Welcome back to Blue Lightning. Today I have one of my favorite ideas that I always use.
One aspect that I work into virtually all of my high fantasy campaigns is the beloved Bag of Many Things. My heroes always find it randomly, and I never tell them what it is. But it is always a hoot when they figure it out.
Twice per day they can reach in and pull out a random item. That is it. Really simple. I do not even bother to tell them that it is twice a day. If they try a third time, the bag comes up empty. There is no saying whether the item will even be useful or not, but it is always fun to figure it out. I have a huge list of random items that they can end up pulling from it.
Below is just a fraction of that list. Whoever reaches in gets to roll 2d10 to determine what it produces.
1. Grandfather’s broadsword, plain but quality. An unknown script runs along the inner side ofÂ the scabbard.
2. Floppy hat.
3. 100 feet of rope.
4. Jug of pickled eggs.
5. A healing ointment of your mothers, heals 2hp per application. Four applications.
6. A sock full of sling stones.
7. A cat, it followed you into the village.
8. A scroll of deposit worth 168 gold pieces if presented to a member of the Auric BrotherhoodÂ of money changers.
9. A shortbow and quiver of eight arrows.
10. A prayer book.
11. A ratty kilt.
12. A flute.
13. An extra pair of boots.
14. Two men-at-arms sworn to six months service. Armed with Chainmail, shield, and spear.
15. A hooded cloak with a dozen inside pockets.
16. A golden signet ring, origin unknown.
17. A dwarven tunnel dog, loyal and well trained. A gift from “uncle Guorgi”.
18. Ten sticks of chalk.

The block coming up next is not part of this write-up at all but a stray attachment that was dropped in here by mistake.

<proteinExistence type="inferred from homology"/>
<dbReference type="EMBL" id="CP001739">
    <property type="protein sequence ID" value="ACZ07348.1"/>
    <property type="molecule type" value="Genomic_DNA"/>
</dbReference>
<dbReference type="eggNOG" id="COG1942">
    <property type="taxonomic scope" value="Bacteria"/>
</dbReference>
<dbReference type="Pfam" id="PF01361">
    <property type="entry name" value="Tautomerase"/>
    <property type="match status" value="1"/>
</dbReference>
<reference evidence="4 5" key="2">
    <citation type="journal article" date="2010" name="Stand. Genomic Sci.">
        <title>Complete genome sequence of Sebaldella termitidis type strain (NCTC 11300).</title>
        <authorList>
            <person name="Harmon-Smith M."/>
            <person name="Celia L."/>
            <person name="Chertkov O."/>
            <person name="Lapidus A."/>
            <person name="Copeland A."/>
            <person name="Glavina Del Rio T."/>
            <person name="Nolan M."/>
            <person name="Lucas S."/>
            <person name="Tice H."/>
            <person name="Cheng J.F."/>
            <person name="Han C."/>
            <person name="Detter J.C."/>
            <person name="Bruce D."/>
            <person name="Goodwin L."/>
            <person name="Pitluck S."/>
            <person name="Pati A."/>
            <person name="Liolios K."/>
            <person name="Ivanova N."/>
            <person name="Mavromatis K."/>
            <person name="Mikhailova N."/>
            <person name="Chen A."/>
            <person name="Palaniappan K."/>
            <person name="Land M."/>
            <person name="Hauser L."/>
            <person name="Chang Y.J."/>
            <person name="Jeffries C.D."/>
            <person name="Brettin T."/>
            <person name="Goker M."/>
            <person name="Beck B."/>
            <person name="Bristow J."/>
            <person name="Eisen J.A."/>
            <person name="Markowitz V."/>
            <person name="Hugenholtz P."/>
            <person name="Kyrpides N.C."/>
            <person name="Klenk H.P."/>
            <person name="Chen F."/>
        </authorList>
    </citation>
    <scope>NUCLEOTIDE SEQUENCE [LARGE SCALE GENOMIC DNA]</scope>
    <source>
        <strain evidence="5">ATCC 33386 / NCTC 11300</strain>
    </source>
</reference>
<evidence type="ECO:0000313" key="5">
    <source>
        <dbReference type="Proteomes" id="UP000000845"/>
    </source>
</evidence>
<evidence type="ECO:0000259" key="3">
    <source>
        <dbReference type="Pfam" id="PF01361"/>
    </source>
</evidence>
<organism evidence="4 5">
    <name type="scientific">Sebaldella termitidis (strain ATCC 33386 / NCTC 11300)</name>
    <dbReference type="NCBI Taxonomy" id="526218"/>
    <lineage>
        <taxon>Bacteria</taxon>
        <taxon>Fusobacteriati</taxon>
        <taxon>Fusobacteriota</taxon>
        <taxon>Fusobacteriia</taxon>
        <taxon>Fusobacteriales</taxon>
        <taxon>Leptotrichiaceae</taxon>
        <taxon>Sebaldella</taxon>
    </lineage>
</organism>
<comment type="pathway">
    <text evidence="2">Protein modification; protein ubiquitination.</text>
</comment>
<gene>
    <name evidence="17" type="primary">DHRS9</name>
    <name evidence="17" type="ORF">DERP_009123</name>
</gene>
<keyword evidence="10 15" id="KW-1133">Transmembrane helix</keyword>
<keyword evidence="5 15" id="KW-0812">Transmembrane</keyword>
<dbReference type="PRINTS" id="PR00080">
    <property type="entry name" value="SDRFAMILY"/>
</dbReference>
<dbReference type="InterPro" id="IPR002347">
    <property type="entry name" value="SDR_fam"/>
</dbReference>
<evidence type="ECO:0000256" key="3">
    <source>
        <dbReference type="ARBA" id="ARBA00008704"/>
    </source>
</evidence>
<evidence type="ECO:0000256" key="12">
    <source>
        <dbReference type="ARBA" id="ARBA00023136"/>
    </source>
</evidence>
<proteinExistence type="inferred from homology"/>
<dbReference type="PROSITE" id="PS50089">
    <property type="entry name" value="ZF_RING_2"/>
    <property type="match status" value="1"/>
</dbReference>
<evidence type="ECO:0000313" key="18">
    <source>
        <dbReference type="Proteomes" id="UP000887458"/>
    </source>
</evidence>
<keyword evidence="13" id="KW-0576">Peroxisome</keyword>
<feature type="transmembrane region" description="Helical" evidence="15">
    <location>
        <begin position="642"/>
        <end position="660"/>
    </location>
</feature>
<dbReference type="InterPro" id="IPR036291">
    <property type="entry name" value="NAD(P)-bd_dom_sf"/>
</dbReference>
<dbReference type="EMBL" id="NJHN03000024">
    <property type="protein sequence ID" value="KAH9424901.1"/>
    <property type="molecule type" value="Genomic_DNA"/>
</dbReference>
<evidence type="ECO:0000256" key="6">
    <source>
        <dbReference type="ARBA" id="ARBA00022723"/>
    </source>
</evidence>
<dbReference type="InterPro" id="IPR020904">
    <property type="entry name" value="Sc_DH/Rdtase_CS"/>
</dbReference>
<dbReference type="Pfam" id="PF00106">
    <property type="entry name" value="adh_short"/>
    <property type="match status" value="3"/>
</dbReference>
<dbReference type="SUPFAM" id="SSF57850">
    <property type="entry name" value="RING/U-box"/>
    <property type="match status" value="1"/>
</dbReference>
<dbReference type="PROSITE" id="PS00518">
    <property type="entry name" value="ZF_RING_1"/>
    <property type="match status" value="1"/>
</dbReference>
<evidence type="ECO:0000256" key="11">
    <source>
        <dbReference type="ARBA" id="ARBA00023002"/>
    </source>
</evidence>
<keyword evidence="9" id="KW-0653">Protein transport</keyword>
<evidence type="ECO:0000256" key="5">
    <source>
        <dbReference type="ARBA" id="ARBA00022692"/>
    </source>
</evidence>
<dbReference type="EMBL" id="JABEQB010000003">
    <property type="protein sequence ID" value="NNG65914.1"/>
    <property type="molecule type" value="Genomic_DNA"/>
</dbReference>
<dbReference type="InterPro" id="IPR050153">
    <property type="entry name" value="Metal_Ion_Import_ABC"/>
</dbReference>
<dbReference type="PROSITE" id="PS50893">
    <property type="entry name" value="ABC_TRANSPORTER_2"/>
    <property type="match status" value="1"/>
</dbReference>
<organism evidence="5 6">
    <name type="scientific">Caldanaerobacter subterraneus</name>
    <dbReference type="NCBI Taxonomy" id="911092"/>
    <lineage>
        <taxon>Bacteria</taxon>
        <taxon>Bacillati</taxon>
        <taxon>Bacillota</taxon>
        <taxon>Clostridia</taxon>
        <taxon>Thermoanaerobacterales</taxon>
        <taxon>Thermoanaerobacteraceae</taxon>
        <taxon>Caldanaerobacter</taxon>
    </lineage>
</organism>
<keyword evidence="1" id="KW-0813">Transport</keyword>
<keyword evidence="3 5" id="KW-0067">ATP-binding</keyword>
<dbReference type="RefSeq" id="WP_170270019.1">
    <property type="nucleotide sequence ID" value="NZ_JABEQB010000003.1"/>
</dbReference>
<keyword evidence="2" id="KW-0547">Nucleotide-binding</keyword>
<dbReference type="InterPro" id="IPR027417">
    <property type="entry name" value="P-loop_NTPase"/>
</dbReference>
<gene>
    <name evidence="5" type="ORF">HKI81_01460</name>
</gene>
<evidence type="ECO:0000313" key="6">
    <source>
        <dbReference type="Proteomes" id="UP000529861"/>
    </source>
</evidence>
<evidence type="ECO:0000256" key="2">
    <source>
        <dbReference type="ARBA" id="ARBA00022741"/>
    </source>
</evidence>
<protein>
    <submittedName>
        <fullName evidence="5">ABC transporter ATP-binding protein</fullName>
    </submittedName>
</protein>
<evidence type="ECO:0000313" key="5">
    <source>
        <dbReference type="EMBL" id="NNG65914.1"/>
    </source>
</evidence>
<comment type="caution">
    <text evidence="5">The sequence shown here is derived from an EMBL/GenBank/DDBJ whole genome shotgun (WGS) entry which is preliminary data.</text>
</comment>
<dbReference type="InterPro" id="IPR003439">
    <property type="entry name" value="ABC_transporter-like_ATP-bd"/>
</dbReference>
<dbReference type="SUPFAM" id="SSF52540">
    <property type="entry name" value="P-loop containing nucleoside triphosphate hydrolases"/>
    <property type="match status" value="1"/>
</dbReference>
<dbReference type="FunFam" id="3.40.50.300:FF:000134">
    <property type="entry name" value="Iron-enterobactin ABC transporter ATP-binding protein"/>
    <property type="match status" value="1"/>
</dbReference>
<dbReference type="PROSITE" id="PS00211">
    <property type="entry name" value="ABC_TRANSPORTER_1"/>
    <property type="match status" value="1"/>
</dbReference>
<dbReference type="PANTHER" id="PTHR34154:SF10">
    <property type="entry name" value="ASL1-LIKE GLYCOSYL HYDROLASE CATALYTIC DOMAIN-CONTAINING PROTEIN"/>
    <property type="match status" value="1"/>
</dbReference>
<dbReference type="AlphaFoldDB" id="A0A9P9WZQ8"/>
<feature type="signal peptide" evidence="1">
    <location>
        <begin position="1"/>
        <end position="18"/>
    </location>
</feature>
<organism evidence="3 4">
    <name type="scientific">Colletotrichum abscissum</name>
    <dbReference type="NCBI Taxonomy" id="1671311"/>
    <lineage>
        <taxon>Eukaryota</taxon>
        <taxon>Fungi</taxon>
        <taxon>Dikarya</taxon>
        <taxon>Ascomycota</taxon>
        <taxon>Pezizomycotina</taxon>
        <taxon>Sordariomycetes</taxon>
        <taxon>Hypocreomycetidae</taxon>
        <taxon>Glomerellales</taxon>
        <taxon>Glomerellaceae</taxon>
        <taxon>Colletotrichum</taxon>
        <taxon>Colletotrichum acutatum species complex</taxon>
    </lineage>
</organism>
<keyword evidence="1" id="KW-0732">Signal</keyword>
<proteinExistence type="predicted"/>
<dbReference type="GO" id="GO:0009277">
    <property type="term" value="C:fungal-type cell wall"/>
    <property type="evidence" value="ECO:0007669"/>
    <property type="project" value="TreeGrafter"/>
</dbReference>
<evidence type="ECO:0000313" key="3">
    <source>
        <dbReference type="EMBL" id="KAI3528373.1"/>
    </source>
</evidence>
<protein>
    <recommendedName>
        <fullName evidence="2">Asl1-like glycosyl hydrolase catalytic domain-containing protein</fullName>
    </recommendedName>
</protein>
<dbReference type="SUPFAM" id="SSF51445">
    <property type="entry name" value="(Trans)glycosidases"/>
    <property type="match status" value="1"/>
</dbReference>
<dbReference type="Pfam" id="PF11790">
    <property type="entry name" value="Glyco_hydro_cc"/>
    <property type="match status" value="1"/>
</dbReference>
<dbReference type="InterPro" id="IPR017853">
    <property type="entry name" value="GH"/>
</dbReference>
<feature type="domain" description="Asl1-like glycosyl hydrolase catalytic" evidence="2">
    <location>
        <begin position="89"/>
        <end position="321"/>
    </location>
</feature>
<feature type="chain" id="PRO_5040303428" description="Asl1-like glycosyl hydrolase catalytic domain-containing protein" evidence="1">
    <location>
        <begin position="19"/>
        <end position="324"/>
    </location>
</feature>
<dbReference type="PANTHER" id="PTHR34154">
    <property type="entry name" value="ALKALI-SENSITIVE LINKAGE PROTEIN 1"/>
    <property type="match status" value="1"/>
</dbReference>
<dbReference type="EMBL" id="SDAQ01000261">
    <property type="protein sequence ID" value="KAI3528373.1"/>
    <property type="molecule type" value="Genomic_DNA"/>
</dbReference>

19. A hide of fine leather.
20. A dozen hard sausages.
21. A five gallon cask of usk brandy.
22. Four yarpick thorn javelins.
23. A phostwood staff.
24. A ham.
25. A boar spear.
26. A set of four horseshoes.
27. An ink pot, quills, and sheaf of paper.
28. A small bag of salt, and one of pepper.
29. A sewing kit.
30. A dozen 12 hour candles.
Feel free to use these, or just the idea. Everyone loves getting random junk. Even if it is useless, they enjoy how unpredictable it can be.
And say they roll a 2 and a 4, making it 24. Make it have a fun effect if they decide to eat the ham, like they now smell like ham for three days.
Like I’ve mentioned before, use your words. Don’t just say “You pull out a ham.” Have them smell its smokiness first, see how it glistens in the firelight, and how it drips with fat. Truly tell them what it is, regardless of how mundane it may seem.
The more that you can add to your game that personalizes it, makes it unique, and really encompasses all of their senses, the more fun your players will have, and the more successful your games will be.
Would you consider using The Bag? Do you see any problems with the idea? Or what would you like to see come from the bag? Tell me in the comments!